Japanese Laid-Open Patent Publication No. 311190/1997 teaches a timepiece unit having an automatic error correcting function, in which timing errors are automatically corrected in order to cope with the lead and lag of the fundamental pulses. This timepiece unit includes a quartz oscillator, a fundamental pulse oscillator circuit, a correction value input circuit and a pulse corrector for increasing or decreasing the fundamental pulses based on errors in the fundamental pulses to correct the errors. The fundamental pulse oscillator circuit generates fundamental pulses with a period of one second.

The pulse corrector includes a correction value operating unit, a correction pulse generator and a modulator to increase or decrease the fundamental pulses of 1 Hz. This timepiece unit corrects the frequency-divided output. The timepiece unit may be used with advantage to accurately correct the time indicated by a timepiece circuit, or real time clock (RTC).

However, since the RTC circuit is not adapted to accurately correct the clock signals for RTC per se, the RTC circuit still suffers from errors. Thus, Japanese Laid-Open Patent Publication No. 183660/1999 teaches a portable information processing apparatus with a timepiece built-in adapted for setting precisely the clock signals for RTC to correct values to decrease processing volume for RTC time corrections. The portable information processing apparatus disclosed in the Japanese publication includes an oscillator for RTC 21, a comparator 25 and a memory 12 to provide for a stable frequency of the clock signals readily to improve the reliability of the information processing functions of the apparatus applied.

However, with these techniques, the components used are expensive, while it is still required to perform frequency correction during the manufacturing process. Moreover, if the frequency is corrected, it is not possible to follow up with frequency variations brought about by environmental changes.

SUMMARY OF THE INVENTION

It is an object of the present invention to provide a frequency corrector circuit with a simplified configuration for accurately correcting the clock signals of the oscillating frequency without adjusting the oscillator circuit.

In accordance with the present invention, a frequency correction circuit for correcting a deviation in frequency of a signal generated from a clock signal obtained from an oscillator circuit, which comprises an oscillator device for generating a reference clock signal, and first and second capacitive elements, each of which has one end connected across the oscillator device and another end grounded, comprises a clock frequency divider for frequency-dividing the clock signal into a desired frequency. The clock frequency divider comprises a plurality of counters connected in cascade, each of which frequency-divides the clock signal and supplies a frequency-divided output to successive one of the plurality of counters as a clock, and a correction controller for controlling the clock frequency divider. The clock frequency divider further comprises a count adjuster for adjusting timing of counting carried out in response to the clock signal to cancel an error contained in the clock signal. The correction controller comprises a time setting circuit for setting of first and second reference times and initializing the clock frequency divider, a time generator for calculating a generation time corresponding to a sum of the first reference time supplied from the time setting circuit and a time from the clock frequency divider, a time comparator for comparing the generation time with the second reference time, and a count controller operative in response to the time comparator for supplying the count adjuster with a control signal controlling the plurality of counters to delaying or hastening a timing of counting.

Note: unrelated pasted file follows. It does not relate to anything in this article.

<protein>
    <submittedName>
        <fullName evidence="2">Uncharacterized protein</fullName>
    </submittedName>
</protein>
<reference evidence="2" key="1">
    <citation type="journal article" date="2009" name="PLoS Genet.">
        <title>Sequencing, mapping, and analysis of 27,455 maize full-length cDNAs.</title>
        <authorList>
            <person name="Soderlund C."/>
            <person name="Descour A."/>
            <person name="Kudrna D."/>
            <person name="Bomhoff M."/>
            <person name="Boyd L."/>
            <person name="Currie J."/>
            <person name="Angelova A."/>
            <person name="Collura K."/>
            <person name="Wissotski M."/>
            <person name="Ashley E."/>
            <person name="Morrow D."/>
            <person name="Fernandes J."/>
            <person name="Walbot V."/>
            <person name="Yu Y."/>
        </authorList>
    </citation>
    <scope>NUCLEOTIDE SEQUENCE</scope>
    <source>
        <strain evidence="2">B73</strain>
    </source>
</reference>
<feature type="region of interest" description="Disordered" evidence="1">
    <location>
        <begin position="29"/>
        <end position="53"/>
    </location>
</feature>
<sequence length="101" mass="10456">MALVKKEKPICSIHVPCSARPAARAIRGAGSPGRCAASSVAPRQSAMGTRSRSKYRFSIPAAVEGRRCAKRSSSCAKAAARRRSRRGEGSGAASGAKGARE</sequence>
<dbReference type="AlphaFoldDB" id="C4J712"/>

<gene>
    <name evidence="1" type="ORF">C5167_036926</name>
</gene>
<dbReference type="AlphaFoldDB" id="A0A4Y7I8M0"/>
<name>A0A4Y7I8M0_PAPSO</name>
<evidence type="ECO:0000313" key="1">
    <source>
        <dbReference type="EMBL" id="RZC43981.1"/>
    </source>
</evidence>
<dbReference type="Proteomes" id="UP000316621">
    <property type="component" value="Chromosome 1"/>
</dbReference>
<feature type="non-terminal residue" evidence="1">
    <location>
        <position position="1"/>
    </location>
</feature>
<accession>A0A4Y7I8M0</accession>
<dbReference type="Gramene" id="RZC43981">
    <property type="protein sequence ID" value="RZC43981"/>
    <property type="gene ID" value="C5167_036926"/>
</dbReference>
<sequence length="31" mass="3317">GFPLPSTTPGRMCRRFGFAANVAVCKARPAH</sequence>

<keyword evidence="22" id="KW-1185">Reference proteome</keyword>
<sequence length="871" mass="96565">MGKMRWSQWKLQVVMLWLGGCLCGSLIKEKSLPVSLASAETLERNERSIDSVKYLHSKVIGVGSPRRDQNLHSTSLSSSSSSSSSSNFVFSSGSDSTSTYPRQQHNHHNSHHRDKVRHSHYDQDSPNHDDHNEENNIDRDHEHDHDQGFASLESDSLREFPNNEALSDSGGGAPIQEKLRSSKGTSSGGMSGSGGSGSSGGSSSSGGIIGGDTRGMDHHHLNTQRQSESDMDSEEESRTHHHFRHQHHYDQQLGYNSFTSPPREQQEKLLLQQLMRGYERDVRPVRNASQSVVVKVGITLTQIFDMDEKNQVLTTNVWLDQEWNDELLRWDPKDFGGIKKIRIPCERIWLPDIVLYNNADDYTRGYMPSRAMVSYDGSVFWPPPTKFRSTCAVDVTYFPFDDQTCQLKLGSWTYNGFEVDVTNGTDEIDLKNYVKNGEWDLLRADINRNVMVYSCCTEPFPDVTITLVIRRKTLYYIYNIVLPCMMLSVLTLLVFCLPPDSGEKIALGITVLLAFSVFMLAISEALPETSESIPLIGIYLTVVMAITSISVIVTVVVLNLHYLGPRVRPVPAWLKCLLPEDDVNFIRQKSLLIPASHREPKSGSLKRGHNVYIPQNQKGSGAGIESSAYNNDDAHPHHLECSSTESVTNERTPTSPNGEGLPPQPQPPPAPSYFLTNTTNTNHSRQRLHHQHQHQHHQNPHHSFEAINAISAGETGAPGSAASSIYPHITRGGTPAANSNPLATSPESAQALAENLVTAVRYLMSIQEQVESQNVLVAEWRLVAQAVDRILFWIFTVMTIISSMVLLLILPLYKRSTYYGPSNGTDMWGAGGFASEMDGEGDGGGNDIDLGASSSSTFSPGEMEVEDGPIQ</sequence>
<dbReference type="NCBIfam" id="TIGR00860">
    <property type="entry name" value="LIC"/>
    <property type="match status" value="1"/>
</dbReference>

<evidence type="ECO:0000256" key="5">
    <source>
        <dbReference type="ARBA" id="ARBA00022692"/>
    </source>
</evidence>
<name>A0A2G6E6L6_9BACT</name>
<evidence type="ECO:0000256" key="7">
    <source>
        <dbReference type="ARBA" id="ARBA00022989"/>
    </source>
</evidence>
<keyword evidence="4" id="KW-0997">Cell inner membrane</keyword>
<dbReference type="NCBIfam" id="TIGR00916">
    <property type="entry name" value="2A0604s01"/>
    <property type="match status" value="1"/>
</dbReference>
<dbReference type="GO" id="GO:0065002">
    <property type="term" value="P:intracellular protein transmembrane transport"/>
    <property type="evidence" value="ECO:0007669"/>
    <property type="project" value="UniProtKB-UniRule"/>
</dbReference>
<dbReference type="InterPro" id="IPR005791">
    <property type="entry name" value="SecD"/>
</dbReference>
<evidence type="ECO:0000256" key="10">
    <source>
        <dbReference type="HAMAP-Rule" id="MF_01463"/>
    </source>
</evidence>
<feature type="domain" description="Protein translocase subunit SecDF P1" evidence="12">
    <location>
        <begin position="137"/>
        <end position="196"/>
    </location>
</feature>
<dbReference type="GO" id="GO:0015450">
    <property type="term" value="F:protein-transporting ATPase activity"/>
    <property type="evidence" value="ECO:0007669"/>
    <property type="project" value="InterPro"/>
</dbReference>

With the frequency correction circuit of the present invention, the timing is calculated by the time generator in the correction controller by summing a first reference time supplied from the time setting circuit to the time supplied from the clock frequency divider. The generation time is compared by the time comparator circuit to the second reference time and, based on the result of the comparison, the count adjuster is controlled by the count controller to adjust the timing to cancel an error contained in the clock signals to enable the desired frequency to be output from the frequency divider.

Thus, it is possible to produce a desired frequency form the clock frequency divider with deviations corrected. Since no costly trimmer capacitor is needed in the oscillator circuit, but addition of a simplified circuit suffices, it is possible to suppress the cost.

BRIEF DESCRIPTION OF THE DRAWINGS

The objects and features of the present invention will become more apparent from consideration of the following detailed description taken in conjunction with the accompanying drawings in which:

FIG. 1 is a schematic block diagram showing an embodiment of a frequency adjuster to which a frequency corrector circuit of the present invention is applied together with an oscillator;

FIG. 2 is a circuit diagram schematically showing the configuration of a time-base counter included in the embodiment shown in FIG. 1;

FIG. 3 is a block diagram showing a schematic configuration of a clock frequency division controller included in the embodiment shown in FIG. 1;

FIG. 4 is a timing chart for useful for understanding the operation of the time-base counter shown in FIG. 2;

FIG. 5 is a schematic circuit diagram showing the configuration of a modification of the time-base counter shown in FIG. 2;

FIG. 6 is a timing chart for useful for understanding the operation of the time-base counter shown in FIG. 5;

FIG. 7 is a schematic circuit diagram showing the configuration of an alternative modification of the time-base counter shown in FIG. 2;